A group of Thomas Jefferson alumni have sued the local law school because they couldn’t find a legal job after graduation. It’s a patently frivolous lawsuit, as I’ve already pointed out. And a deeper investigation shows it’s even more ridiculous than I originally thought: it turns out the lead plaintiff accepted a full-time attorney position, and then changed her mind.
As it turns out, the lead plaintiff initially accepted the full-time position, but then changed her mind because the firm declined to pay her annual Bar dues (about $400 a year) and required her to attend a one-month job training in another city, according to a brief filed by the law school.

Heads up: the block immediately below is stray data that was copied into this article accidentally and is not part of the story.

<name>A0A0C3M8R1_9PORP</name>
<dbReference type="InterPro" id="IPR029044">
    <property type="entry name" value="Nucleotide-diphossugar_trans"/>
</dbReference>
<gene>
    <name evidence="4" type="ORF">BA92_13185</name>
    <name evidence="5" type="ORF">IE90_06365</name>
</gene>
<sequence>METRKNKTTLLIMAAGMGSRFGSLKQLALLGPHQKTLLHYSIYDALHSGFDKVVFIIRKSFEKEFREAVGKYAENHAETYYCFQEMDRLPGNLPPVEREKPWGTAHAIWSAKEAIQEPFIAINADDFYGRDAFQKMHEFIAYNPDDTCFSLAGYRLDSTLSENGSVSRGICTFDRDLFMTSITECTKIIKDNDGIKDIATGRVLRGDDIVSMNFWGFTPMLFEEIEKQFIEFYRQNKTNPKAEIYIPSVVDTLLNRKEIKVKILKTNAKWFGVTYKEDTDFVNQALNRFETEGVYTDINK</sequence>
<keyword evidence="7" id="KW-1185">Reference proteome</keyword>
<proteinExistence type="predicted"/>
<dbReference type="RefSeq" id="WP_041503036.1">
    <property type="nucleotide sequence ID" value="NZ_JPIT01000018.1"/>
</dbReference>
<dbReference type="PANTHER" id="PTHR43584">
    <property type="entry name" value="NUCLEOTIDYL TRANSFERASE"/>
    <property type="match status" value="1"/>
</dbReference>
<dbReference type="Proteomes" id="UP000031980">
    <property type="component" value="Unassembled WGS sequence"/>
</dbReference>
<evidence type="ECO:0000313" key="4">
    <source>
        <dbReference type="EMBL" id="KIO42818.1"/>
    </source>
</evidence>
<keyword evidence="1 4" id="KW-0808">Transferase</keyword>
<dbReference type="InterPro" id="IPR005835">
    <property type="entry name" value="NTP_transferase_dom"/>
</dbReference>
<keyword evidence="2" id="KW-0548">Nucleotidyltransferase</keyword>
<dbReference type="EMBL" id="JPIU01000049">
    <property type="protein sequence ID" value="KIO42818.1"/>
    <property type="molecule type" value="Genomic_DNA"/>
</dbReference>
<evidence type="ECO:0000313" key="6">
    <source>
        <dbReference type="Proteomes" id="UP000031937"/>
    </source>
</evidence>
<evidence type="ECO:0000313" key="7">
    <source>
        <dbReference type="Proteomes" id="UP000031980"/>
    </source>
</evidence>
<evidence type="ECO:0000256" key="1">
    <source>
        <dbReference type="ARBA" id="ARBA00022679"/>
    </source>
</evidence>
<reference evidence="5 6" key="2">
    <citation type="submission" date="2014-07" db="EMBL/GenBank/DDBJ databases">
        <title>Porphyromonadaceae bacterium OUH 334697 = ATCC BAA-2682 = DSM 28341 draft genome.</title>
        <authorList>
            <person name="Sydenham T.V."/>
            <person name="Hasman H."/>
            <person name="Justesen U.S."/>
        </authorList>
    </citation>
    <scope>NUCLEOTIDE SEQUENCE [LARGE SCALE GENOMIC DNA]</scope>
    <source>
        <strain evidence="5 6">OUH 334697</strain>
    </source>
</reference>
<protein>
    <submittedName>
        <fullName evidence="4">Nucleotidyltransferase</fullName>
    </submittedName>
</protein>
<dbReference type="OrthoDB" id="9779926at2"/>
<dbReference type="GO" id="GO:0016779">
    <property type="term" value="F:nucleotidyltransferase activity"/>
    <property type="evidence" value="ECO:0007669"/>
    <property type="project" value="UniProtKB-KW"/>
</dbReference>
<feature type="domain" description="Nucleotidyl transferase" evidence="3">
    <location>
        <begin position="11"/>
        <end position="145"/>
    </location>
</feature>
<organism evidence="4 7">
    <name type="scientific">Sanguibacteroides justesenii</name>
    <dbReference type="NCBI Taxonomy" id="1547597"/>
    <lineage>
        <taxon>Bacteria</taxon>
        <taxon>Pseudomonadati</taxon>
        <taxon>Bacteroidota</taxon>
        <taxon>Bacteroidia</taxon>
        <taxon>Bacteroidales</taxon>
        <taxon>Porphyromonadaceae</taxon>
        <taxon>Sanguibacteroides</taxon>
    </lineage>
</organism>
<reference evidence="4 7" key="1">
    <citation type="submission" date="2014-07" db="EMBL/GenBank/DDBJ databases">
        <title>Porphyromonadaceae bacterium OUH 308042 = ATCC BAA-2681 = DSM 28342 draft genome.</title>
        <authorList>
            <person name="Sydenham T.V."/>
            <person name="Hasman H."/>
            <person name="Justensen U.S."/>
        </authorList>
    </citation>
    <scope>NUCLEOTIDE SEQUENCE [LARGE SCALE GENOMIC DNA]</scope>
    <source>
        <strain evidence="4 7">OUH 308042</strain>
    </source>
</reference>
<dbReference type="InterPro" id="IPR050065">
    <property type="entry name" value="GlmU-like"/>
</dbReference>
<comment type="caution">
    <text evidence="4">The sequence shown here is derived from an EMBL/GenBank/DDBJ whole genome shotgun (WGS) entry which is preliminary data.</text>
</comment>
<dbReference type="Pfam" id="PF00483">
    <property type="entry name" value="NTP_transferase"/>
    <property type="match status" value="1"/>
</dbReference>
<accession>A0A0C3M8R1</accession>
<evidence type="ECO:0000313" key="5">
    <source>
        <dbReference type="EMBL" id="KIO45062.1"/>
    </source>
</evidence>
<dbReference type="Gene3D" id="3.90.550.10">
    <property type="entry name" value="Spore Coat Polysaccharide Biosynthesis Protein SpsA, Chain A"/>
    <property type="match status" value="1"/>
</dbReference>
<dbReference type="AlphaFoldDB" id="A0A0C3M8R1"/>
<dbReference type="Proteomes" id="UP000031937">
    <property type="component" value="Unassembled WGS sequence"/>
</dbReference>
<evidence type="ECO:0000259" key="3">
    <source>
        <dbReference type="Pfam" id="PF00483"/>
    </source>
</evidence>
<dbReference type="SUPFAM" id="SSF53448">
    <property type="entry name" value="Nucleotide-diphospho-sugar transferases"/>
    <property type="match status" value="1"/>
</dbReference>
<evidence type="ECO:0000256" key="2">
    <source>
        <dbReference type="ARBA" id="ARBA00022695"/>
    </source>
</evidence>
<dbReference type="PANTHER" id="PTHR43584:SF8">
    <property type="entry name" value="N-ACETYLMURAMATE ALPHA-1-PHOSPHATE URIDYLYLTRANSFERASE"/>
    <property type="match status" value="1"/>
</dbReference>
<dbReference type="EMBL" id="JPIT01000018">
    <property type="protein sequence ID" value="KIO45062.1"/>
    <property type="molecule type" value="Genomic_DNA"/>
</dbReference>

It’s tough to sue your law school over your unemployment after declining a full-time attorney job. I’m just sayin’.
Beggars can’t be choosers. And they certainly can’t sue their alma mater.
Ryan T. Darby practices civil law in San Diego, and he has never sued his alma mater.